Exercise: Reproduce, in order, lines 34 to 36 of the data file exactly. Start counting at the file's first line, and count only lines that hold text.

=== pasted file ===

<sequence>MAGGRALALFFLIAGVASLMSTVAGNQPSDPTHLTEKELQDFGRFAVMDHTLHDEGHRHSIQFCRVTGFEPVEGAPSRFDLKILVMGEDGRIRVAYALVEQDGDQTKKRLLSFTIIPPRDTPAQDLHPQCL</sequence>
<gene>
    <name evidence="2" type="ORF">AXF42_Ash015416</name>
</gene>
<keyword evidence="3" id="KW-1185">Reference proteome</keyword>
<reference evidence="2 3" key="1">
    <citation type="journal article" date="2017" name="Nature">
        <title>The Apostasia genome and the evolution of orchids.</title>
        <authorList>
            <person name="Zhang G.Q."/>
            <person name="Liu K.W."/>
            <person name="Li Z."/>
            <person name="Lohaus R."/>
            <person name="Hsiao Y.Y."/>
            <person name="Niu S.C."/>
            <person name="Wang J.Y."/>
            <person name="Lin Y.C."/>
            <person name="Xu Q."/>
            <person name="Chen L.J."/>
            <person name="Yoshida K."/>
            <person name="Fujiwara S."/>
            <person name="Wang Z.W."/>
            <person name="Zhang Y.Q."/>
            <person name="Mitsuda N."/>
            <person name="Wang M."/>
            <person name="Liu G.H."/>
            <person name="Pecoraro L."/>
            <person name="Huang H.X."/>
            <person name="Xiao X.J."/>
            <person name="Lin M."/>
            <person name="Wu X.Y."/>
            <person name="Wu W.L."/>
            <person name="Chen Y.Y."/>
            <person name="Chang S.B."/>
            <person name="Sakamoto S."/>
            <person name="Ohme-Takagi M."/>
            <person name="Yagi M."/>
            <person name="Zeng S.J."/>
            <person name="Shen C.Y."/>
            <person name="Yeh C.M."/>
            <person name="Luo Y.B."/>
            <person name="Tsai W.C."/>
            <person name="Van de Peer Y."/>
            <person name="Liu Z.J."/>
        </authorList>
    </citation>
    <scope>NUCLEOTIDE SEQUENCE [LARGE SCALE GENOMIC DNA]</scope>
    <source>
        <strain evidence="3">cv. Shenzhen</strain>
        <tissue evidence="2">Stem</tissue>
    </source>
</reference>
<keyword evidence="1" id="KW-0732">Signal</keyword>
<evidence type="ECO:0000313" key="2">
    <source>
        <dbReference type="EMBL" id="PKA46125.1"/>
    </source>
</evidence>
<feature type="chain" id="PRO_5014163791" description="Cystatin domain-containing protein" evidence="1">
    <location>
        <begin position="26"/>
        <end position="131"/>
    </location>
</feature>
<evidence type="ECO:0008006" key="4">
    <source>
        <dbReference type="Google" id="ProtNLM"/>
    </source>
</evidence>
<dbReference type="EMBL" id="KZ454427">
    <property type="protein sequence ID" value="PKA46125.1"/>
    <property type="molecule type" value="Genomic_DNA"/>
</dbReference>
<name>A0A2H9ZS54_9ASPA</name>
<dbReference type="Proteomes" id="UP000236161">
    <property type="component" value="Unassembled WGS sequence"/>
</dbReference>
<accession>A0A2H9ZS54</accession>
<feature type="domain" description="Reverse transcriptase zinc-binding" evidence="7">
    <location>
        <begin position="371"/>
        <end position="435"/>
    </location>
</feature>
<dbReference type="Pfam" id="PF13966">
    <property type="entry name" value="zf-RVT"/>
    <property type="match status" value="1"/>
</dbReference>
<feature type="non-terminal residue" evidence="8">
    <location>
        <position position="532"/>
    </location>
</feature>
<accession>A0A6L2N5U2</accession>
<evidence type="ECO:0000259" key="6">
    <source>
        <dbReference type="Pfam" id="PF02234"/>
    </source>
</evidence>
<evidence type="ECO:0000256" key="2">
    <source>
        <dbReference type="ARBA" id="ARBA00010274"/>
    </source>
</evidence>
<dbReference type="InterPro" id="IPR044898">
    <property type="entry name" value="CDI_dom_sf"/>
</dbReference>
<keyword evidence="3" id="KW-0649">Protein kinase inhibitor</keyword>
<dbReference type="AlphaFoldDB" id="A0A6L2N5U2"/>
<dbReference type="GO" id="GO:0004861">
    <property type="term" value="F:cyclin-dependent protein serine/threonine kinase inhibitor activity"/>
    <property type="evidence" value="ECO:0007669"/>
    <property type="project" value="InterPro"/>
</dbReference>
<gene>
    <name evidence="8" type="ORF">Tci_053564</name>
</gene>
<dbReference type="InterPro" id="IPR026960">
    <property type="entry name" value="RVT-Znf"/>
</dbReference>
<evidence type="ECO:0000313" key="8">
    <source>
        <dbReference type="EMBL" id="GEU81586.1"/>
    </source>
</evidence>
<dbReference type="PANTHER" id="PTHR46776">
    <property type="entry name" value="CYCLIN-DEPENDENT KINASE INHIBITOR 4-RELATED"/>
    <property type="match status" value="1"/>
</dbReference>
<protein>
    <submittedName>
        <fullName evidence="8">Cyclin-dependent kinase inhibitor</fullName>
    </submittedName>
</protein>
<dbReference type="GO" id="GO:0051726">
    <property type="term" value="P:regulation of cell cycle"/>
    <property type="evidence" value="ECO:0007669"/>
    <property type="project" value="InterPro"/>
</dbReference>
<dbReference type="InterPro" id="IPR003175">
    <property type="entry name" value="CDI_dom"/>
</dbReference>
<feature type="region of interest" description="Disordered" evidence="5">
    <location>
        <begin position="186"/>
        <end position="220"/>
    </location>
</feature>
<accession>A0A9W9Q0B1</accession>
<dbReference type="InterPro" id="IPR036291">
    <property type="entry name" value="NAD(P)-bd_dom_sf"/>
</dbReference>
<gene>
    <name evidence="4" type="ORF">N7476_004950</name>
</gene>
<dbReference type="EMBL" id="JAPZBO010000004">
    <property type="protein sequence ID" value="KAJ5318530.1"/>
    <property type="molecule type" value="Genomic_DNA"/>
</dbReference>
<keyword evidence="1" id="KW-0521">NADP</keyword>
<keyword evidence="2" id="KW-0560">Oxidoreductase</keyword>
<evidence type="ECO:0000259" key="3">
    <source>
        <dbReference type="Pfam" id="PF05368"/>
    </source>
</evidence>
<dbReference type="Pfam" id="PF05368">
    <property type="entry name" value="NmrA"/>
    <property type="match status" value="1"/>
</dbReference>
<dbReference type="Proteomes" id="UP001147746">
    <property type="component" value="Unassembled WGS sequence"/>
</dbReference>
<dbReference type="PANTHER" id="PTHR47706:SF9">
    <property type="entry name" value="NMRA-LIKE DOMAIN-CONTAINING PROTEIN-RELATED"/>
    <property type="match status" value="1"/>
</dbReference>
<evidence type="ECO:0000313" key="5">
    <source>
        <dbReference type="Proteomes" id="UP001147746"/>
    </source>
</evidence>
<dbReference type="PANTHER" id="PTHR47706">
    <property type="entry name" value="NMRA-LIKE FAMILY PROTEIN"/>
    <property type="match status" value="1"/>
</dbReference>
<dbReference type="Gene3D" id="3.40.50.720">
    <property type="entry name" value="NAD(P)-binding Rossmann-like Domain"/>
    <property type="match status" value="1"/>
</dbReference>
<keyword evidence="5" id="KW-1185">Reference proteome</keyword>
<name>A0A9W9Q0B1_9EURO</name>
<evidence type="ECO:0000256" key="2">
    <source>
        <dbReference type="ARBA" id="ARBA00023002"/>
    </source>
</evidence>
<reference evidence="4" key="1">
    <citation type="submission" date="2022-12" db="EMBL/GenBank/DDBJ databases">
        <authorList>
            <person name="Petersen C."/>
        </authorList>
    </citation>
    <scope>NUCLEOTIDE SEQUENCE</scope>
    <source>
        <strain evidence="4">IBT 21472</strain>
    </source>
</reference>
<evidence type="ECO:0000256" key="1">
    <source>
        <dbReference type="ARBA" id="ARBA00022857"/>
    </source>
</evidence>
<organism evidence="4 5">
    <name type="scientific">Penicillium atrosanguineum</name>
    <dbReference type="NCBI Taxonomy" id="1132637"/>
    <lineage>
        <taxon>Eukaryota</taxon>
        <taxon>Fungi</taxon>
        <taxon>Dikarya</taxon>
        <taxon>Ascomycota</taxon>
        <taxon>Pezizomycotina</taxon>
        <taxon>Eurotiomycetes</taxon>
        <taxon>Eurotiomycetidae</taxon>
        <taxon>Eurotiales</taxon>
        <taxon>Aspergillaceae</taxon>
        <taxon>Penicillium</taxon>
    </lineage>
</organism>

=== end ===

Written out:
            <person name="Chang S.B."/>
            <person name="Sakamoto S."/>
            <person name="Ohme-Takagi M."/>